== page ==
- to recognize and, to the extent possible, seek to accommodate the traditional and cultural needs, values and practises of indigenous peoples as determined by themselves, related to the protection of the Arctic environment;
    - to review regularly the state of the Arctic environment; to identify, reduce and, as a final goal, eliminate pollution.

    The five programmes established under the AEPS are:

    • Arctic Monitoring and Assessment Programme (AMAP)
      An international organization established to implement components of the AEPS. AMAP has responsibilities to monitor the levels of, and assess the effects of, anthropogenic pollutants in all compartments of the Arctic environment, including humans. AMAP is now a programme group of the Arctic Council, and its current objective is "providing reliable and sufficient information on the status of, and threats to, the Arctic environment, and providing scientific advice on actions to be taken in order to support Arctic governments in their efforts to take remedial and preventive actions relating to contaminants". Here one finds information on the State of the Arctic Environment Report (see below), as well as inforamtion on AMAP programmes and projects, publications, maps, news and announcements, a directory (with Arctic links) and much more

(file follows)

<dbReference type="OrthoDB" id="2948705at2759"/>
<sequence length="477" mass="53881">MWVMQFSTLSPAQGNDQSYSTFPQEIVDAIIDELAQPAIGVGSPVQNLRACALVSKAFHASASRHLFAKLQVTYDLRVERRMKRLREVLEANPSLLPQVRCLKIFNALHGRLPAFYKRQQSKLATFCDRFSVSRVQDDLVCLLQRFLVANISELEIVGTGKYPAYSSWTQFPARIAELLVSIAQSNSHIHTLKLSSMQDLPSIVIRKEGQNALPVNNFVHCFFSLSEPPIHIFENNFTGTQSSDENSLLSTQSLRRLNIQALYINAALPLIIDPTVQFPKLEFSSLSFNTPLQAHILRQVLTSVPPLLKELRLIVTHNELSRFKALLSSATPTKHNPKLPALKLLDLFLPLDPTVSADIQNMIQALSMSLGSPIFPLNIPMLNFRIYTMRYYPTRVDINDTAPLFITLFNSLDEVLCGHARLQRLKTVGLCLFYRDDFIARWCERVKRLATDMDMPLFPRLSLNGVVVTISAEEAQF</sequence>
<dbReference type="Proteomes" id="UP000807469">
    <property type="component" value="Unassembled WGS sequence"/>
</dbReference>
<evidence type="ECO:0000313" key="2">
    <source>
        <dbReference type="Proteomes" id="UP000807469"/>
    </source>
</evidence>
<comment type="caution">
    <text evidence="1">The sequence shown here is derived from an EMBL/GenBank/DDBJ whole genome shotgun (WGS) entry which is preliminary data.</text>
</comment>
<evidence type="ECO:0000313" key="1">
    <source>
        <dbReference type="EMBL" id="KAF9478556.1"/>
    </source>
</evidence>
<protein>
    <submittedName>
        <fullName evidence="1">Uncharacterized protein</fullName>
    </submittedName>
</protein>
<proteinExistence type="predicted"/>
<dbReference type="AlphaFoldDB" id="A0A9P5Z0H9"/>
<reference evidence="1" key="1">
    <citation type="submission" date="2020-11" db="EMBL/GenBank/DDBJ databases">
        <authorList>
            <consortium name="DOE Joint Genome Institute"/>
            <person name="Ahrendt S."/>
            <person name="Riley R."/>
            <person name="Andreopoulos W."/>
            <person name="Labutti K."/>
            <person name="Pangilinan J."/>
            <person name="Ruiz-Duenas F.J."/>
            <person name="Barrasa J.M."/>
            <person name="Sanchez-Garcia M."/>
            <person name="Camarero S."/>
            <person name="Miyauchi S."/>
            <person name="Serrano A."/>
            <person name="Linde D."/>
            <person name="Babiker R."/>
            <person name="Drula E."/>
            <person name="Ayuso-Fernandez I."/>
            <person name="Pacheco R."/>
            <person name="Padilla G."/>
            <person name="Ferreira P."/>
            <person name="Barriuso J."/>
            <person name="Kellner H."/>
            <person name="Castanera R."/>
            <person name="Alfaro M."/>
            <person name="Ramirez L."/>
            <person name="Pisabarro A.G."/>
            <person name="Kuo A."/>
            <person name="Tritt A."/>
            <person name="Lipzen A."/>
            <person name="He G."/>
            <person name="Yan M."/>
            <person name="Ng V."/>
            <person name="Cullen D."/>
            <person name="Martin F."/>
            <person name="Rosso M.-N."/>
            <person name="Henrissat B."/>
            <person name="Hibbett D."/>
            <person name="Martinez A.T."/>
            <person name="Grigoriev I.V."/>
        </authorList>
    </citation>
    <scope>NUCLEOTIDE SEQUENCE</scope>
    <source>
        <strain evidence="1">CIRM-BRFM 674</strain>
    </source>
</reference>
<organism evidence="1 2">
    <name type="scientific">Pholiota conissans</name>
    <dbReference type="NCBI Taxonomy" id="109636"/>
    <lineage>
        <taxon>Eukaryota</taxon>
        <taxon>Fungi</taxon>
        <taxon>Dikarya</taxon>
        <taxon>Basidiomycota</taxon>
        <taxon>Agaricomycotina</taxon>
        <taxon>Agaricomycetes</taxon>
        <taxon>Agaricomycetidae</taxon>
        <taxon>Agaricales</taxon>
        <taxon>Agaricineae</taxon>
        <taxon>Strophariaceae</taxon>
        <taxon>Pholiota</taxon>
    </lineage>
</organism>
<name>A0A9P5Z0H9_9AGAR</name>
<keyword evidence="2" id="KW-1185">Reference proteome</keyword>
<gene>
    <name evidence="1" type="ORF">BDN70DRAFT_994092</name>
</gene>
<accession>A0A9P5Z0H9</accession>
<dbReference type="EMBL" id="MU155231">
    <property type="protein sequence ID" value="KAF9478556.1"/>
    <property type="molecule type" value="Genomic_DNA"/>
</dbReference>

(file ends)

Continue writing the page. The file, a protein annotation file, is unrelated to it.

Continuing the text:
• Conservation of Arctic Flora and Fauna (CAFF)
      The Program for the Conservation of Arctic Flora and Fauna, under the AEPS, was established to address the special needs of Arctic species and their habitats in the rapidly developing Arctic region. CAFF has responsibilities to facilitate the exchange of information and coordination of research on species and habitats of Arctic flora and fauna.
    • Emergency Prevention, Preparedness and Response (EPPR)
      Established as an experts forum to evaluate the adequacy of existing arrangements and to recommend the necessary system of cooperation. Has responsibilities to provide a framework for future cooperation in responding to the threat of Arctic environmental emergencies. See also Arctic Council EPPR info
    • Protection of the Arctic Marine Environment (PAME)
      PAME ddresses policy and non-emergency response measures related to protection of the marine environment from land and sea-based activities. PAME has responsibilities to take preventative and other measures, directly or through competent international organizations, regarding marine pollution in the Arctic, irrespective of origin. See also the Regional Programme of Action for the Protection of the Arctic Marine Environment from Land-Based activities (RPA), adopted in 1998 by the Arctic Council.